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Ad Lib: What's in a metaphor?
by Andrea Baker, Special to AdBanter.com


The news that the Web is a vast superhighway might strike me as more exciting if I hadn't just heard it referred to in those terms three times in the last three days. I mean, couldn't you just as easily call it a library? Or an art gallery? Or a spaceship? For most of us, the metaphor depends on how we use the Internet, and that, of course, changes moment by moment.

But the metaphor we choose also says a lot about our attitude toward banner ads.

Head for the hills
Admittedly, the road, that most American of archetypes, does have its parallels in the figurative language of the Internet.

When Americans need relief from real-world stresses, for instance, we climb into our cars, crank up the tunes, and head for the hills. Our spirits are miraculously restored as we barrel along at 80 mph past those amber waves of grain and purple mountains' majesty.

Not that the Internet inspires Wordsworthian moments, exactly. But the romance of the open road does ring true. We're a nation of pioneers, and to many, the Internet is today's version of the old Chisholm Trail.

And those ubiquitous ad banners? According to proponents of the "road" metaphor, banners are the cyber-equivalents of the billboards that everywhere infest the landscape, obstructing the view and ruining the reverence. "Shameless commercialism" they cry, as they switch on their ad filtering software.

Stop and smell the violets
To others, it's not the road that defines the Internet experience as much as it is the side of the road--which, as we know, is not vacant. In this metaphor, a large number of the citizenry have been transmogrified into cyber-cows, grazing peacefully on the Web's information-rich grasses. Shielding themselves from the brutal sun, they herd together in a shady grove with fellow ruminants to compare notes or just pass the time of day.

To this group, ad banners are a neutral part of the day's experience. Aimlessly, pleasantly, these placid bovines graze through the vast green pastures of the Internet, occasionally sniffing at a banner if it happens to resemble a tasty wild violet. Not infrequently do they discover that the violet is really just skunk cabbage. We'll depart this gentle place to get to our next metaphor, so throw on a magenta, micro-fibre shirt and some elevator shoes: We're going to a place so flashy, so gutsy, so wired you can almost see fiber optics running through the scene.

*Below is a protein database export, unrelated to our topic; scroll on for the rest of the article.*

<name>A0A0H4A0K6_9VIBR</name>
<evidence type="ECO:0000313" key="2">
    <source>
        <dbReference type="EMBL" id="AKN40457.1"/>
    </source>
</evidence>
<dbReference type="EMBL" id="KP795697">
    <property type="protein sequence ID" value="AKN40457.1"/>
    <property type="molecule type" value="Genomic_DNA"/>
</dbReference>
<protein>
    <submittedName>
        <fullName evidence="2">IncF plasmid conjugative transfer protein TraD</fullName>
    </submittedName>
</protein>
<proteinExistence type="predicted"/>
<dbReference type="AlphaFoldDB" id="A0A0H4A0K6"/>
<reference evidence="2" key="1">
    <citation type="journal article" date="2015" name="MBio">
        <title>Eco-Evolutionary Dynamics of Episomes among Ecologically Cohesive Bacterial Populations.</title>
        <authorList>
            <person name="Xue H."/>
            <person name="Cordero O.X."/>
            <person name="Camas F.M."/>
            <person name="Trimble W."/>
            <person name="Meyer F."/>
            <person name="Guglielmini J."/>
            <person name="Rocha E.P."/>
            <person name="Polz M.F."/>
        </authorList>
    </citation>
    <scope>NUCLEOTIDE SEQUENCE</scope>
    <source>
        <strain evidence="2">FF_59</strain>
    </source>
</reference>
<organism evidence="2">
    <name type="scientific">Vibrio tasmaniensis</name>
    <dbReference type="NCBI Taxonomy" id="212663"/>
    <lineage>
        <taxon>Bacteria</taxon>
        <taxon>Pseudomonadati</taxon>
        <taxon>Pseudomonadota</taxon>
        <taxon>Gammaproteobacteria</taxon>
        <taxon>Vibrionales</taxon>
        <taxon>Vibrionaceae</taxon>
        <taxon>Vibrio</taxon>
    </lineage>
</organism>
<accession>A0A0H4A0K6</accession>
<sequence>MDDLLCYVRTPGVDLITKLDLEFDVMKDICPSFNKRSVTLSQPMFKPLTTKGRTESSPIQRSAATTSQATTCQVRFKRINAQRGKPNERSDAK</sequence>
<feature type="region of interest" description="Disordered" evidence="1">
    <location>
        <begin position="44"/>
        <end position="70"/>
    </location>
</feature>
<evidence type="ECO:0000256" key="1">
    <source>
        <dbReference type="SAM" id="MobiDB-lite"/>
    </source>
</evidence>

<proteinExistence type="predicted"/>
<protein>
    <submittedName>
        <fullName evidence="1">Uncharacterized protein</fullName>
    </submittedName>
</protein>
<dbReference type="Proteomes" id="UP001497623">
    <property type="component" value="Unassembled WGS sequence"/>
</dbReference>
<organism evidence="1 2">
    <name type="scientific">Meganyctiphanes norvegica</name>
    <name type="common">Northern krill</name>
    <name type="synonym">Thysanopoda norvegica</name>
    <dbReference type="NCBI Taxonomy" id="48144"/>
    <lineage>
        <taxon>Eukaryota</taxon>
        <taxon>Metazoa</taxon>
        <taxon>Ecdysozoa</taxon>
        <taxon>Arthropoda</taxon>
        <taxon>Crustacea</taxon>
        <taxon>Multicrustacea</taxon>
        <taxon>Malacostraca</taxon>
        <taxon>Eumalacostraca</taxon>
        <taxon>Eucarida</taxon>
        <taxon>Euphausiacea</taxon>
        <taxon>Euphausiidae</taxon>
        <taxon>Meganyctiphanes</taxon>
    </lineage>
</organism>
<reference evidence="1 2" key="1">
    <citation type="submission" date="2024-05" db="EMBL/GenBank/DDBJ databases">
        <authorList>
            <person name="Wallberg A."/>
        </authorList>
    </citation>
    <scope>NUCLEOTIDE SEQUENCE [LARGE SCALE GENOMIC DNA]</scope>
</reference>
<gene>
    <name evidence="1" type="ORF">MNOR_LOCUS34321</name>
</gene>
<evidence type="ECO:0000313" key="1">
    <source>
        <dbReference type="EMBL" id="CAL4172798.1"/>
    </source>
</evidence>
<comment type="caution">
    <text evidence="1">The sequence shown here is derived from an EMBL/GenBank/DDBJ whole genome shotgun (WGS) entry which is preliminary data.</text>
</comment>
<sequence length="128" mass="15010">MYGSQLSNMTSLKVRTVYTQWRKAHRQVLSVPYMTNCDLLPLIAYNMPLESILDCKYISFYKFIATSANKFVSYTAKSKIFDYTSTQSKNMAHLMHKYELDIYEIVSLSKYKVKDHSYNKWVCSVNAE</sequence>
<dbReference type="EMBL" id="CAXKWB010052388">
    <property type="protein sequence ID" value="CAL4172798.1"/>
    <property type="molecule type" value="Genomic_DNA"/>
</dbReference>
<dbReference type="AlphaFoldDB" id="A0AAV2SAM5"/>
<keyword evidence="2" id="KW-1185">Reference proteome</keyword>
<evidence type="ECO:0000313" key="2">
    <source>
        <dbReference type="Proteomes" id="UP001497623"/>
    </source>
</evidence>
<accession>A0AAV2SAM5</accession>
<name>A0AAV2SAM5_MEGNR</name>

The hustle is on
This place screams. It hustles. It bumps, and it grinds. And there's a come-on from every dark alleyway and every glittering marquee. We're in Times Square, honey, and if you can't join us here on Broadway, just log on anyplace on your computer. The big ball is always just about to drop.

This place has it all. Here are the news kiosks, where you can pick up the New York Times, France's Le Monde, or the Hong Kong Standard. Here are the theaters and movie houses, the art galleries, the shops with kitschy knick-knacks-all the promise of American culture and commercialism concentrated in a 10-square-block area. In fact, the commercialism is the culture.

Times Square. It's a pulsing, incongruous mass of humanity. And flooding the whole scene are the brilliant signs, the chaser lights, the blue neon.

These are really just banner ads, you know. They're what we see on millions of computer screens around the clock. And what would Times Square-or the Internet--be without them? They're the rhythm, the music, the color, the wit that make the Internet not life, but theater.

Check out the portals: "Buy it now!" a banner ad blinks in neon yellow and green. "Win a Palm VII!" calls another. "Come on in, we've got the lowest prices!" barks an online electronics store.

Pierce Brosnan stares out from a banner that says "Enter and win cool James Bond prizes!" Austin Powers winks out from another-yeah, baby! People magazine cries, "Read about the biggest stars! Get a free trial subscription!" And, like a syncopated Broadway chorus, "Click here!" they all urge.

It's a scene as old as history itself ... a modern version of an open-air market in Cairo, street vendors in Mexico, even a fur traders' outpost in the Yukon. We're all buyers and sellers not too far removed from our ancient rug-merchant forebears. Except that in the 21st century, we go to Broadway, not Bombay.

Back to my screen and some eye-catching animation: It's a cute stick-figure guy entering screen left and pushing a basket over the Starbucks logo to make the point that you can now buy this brand at the grocery store.

Times Square, Internet-style. Wouldn't you know there'd be a Starbucks right in the middle of it all?



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